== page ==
As a conMcqnenee of the appli
cation of the doctrine of self
determination of peoples we have
created . on Auatrlan territory
three suites entirely destitute of
ncceas to the sea. In en liable of In
dependent economic life, sep
arated from their food, their rare
material, and their manufacturing
needs, by artificial frontiers.
That Austrian fragment emerc
lag In the treaty of St. Germain
consists of little more than 4,000,
COli of agricultural people sur
rounding Vienna, yesterday n
(Continued on rase S. column 1.)
Part of Money Shipment
From Chicago Bank to
Whiting, Ind., Missing.
$93,620 LOCATED
Robbery Plotted by John
Wejda, Chicago P. Q.
Employe, Story Told.
CHICAGO, 111, Sept. 2J.-Vhree men,
one of them John Wejda. a clerk
in the Chicago pbstofflcf, who is
said to have planned the robbery,
were arrested early here today
charged with stealing $240, MS of a
shipment of 1415.0a, last Thursday
from the Federal Reserve bank here
to the Standard Oil company of In
diana, at Whiting. Ind. Of the stolen
funds. $93,620 was recovered. The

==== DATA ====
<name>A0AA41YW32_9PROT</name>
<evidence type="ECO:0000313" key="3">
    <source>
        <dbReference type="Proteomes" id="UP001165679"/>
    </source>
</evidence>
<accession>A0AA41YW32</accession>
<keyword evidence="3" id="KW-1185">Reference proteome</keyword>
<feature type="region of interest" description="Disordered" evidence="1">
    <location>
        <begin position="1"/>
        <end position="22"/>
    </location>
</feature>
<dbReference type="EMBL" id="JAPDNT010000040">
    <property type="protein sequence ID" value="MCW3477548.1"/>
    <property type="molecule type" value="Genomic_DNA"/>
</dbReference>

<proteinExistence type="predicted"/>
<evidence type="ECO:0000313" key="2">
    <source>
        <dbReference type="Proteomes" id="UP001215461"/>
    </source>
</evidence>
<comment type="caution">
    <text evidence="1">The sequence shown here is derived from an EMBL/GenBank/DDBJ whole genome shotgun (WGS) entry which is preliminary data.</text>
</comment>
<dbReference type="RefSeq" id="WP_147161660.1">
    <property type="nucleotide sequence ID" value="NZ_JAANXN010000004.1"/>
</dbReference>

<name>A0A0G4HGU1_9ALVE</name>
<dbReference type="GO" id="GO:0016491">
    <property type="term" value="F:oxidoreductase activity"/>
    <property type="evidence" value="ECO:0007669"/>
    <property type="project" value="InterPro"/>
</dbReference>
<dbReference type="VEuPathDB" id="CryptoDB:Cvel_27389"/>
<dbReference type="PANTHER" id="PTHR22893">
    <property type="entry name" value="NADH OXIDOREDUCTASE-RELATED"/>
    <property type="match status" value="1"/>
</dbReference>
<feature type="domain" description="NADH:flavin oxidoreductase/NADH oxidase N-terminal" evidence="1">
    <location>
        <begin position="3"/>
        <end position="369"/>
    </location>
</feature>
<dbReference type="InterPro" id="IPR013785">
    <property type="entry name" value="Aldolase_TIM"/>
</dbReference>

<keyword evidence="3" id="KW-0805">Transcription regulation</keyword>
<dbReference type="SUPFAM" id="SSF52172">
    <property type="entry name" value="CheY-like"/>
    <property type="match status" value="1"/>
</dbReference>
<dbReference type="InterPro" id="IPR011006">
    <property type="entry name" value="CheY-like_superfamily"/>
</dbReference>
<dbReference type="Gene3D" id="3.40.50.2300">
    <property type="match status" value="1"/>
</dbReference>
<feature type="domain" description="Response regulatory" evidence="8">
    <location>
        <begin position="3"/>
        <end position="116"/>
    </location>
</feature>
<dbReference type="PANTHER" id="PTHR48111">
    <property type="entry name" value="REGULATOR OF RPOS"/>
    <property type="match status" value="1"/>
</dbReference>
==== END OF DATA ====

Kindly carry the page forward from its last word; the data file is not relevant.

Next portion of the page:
remainder, according to an alleged
confession of two of the men. was
abandoned at tbe outskirts of Chi
cago when the automobile in which
they were returning from Whiting
broke down.
Piece of Police Xnek.
A "piece of police lack" la pointed
to as responsible for the arrest of the
men. Leo and Walter Phillips,
brothers. 25 and 20 years, respect
ively, were arrested in connection
with the robbery of a saloon in which
approximately $5,0 was obtained.
Prior to the arrests, no announce
ment of the -big holdup had been
Informed by a "stool pigeon" that
the Phillips brothers were involved
in the saloon robbery, which oc
curred later In the day of the holdup
at Whiting, the officer, at first be
lieved they had stumble on a big
payroll or bank robbery when oaoi
idouq tv.wv in we erase- i Olllipa
Questioning developed, according
to the -officers, details of the entire
Fourth Man Somrbt.
A fourth man, said to be the owner
oi a small tarm near enwago. was